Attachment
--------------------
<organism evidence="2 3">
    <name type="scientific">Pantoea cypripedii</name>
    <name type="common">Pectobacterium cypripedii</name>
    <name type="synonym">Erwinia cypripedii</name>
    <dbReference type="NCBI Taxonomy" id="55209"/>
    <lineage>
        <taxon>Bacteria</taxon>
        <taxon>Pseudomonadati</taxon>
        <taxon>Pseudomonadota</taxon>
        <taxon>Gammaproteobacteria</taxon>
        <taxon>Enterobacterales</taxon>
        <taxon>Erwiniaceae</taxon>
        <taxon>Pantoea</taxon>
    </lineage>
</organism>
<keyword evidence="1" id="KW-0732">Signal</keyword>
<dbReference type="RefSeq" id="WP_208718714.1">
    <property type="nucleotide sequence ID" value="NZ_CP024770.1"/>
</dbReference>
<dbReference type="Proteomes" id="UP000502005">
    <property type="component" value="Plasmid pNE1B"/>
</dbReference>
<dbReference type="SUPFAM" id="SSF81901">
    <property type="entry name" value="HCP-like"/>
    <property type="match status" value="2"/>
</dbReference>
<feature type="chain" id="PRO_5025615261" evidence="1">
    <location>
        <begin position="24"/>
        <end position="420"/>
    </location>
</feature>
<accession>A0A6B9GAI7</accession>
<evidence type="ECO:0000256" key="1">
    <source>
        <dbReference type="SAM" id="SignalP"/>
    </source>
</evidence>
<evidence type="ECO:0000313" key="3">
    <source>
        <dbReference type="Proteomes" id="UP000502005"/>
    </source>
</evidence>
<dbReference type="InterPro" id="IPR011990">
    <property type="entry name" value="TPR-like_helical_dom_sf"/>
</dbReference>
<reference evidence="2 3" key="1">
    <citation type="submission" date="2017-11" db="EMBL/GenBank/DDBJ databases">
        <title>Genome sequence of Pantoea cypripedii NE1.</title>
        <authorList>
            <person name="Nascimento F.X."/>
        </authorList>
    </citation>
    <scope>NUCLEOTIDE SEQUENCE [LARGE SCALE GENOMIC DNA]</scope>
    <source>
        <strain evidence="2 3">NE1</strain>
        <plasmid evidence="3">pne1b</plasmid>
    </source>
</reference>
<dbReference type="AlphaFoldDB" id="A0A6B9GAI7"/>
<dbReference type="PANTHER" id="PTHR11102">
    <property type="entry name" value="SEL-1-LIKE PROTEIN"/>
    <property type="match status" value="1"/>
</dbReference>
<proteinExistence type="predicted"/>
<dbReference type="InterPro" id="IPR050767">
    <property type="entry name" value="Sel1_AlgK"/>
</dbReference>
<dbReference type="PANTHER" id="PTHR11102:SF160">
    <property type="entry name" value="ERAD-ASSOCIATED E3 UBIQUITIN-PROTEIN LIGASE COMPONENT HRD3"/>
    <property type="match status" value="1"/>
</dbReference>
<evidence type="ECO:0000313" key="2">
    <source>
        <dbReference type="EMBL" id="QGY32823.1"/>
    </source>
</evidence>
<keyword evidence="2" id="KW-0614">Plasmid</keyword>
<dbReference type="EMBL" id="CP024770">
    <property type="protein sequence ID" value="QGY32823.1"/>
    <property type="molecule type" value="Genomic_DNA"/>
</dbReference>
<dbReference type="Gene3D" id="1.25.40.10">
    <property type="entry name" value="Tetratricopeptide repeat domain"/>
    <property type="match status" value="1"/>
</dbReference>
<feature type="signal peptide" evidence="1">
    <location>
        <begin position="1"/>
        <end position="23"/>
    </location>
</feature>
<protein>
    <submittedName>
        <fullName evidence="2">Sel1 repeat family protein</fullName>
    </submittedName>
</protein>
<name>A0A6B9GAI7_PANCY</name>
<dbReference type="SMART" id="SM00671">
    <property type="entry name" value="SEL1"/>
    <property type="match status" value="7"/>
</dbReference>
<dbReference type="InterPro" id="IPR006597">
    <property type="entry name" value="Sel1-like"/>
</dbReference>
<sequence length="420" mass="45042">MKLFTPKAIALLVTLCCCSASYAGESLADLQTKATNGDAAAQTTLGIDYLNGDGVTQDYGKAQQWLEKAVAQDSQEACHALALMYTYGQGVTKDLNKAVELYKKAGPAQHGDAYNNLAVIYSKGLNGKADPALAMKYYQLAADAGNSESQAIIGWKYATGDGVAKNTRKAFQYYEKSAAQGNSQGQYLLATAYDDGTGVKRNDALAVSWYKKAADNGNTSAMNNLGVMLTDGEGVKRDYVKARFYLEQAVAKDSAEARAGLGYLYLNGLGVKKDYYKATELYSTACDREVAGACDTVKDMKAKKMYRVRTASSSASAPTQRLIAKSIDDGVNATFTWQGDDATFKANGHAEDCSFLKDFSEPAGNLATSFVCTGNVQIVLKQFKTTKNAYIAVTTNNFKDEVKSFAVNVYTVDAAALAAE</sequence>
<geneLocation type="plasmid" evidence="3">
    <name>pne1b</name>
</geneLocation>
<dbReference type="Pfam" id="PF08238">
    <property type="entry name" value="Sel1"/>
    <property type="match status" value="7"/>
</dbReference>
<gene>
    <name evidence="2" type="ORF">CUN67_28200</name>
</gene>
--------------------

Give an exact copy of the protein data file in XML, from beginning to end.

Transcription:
<organism evidence="2 3">
    <name type="scientific">Pantoea cypripedii</name>
    <name type="common">Pectobacterium cypripedii</name>
    <name type="synonym">Erwinia cypripedii</name>
    <dbReference type="NCBI Taxonomy" id="55209"/>
    <lineage>
        <taxon>Bacteria</taxon>
        <taxon>Pseudomonadati</taxon>
        <taxon>Pseudomonadota</taxon>
        <taxon>Gammaproteobacteria</taxon>
        <taxon>Enterobacterales</taxon>
        <taxon>Erwiniaceae</taxon>
        <taxon>Pantoea</taxon>
    </lineage>
</organism>
<keyword evidence="1" id="KW-0732">Signal</keyword>
<dbReference type="RefSeq" id="WP_208718714.1">
    <property type="nucleotide sequence ID" value="NZ_CP024770.1"/>
</dbReference>
<dbReference type="Proteomes" id="UP000502005">
    <property type="component" value="Plasmid pNE1B"/>
</dbReference>
<dbReference type="SUPFAM" id="SSF81901">
    <property type="entry name" value="HCP-like"/>
    <property type="match status" value="2"/>
</dbReference>
<feature type="chain" id="PRO_5025615261" evidence="1">
    <location>
        <begin position="24"/>
        <end position="420"/>
    </location>
</feature>
<accession>A0A6B9GAI7</accession>
<evidence type="ECO:0000256" key="1">
    <source>
        <dbReference type="SAM" id="SignalP"/>
    </source>
</evidence>
<evidence type="ECO:0000313" key="3">
    <source>
        <dbReference type="Proteomes" id="UP000502005"/>
    </source>
</evidence>
<dbReference type="InterPro" id="IPR011990">
    <property type="entry name" value="TPR-like_helical_dom_sf"/>
</dbReference>
<reference evidence="2 3" key="1">
    <citation type="submission" date="2017-11" db="EMBL/GenBank/DDBJ databases">
        <title>Genome sequence of Pantoea cypripedii NE1.</title>
        <authorList>
            <person name="Nascimento F.X."/>
        </authorList>
    </citation>
    <scope>NUCLEOTIDE SEQUENCE [LARGE SCALE GENOMIC DNA]</scope>
    <source>
        <strain evidence="2 3">NE1</strain>
        <plasmid evidence="3">pne1b</plasmid>
    </source>
</reference>
<dbReference type="AlphaFoldDB" id="A0A6B9GAI7"/>
<dbReference type="PANTHER" id="PTHR11102">
    <property type="entry name" value="SEL-1-LIKE PROTEIN"/>
    <property type="match status" value="1"/>
</dbReference>
<proteinExistence type="predicted"/>
<dbReference type="InterPro" id="IPR050767">
    <property type="entry name" value="Sel1_AlgK"/>
</dbReference>
<dbReference type="PANTHER" id="PTHR11102:SF160">
    <property type="entry name" value="ERAD-ASSOCIATED E3 UBIQUITIN-PROTEIN LIGASE COMPONENT HRD3"/>
    <property type="match status" value="1"/>
</dbReference>
<evidence type="ECO:0000313" key="2">
    <source>
        <dbReference type="EMBL" id="QGY32823.1"/>
    </source>
</evidence>
<keyword evidence="2" id="KW-0614">Plasmid</keyword>
<dbReference type="EMBL" id="CP024770">
    <property type="protein sequence ID" value="QGY32823.1"/>
    <property type="molecule type" value="Genomic_DNA"/>
</dbReference>
<dbReference type="Gene3D" id="1.25.40.10">
    <property type="entry name" value="Tetratricopeptide repeat domain"/>
    <property type="match status" value="1"/>
</dbReference>
<feature type="signal peptide" evidence="1">
    <location>
        <begin position="1"/>
        <end position="23"/>
    </location>
</feature>
<protein>
    <submittedName>
        <fullName evidence="2">Sel1 repeat family protein</fullName>
    </submittedName>
</protein>
<name>A0A6B9GAI7_PANCY</name>
<dbReference type="SMART" id="SM00671">
    <property type="entry name" value="SEL1"/>
    <property type="match status" value="7"/>
</dbReference>
<dbReference type="InterPro" id="IPR006597">
    <property type="entry name" value="Sel1-like"/>
</dbReference>
<sequence length="420" mass="45042">MKLFTPKAIALLVTLCCCSASYAGESLADLQTKATNGDAAAQTTLGIDYLNGDGVTQDYGKAQQWLEKAVAQDSQEACHALALMYTYGQGVTKDLNKAVELYKKAGPAQHGDAYNNLAVIYSKGLNGKADPALAMKYYQLAADAGNSESQAIIGWKYATGDGVAKNTRKAFQYYEKSAAQGNSQGQYLLATAYDDGTGVKRNDALAVSWYKKAADNGNTSAMNNLGVMLTDGEGVKRDYVKARFYLEQAVAKDSAEARAGLGYLYLNGLGVKKDYYKATELYSTACDREVAGACDTVKDMKAKKMYRVRTASSSASAPTQRLIAKSIDDGVNATFTWQGDDATFKANGHAEDCSFLKDFSEPAGNLATSFVCTGNVQIVLKQFKTTKNAYIAVTTNNFKDEVKSFAVNVYTVDAAALAAE</sequence>
<geneLocation type="plasmid" evidence="3">
    <name>pne1b</name>
</geneLocation>
<dbReference type="Pfam" id="PF08238">
    <property type="entry name" value="Sel1"/>
    <property type="match status" value="7"/>
</dbReference>
<gene>
    <name evidence="2" type="ORF">CUN67_28200</name>
</gene>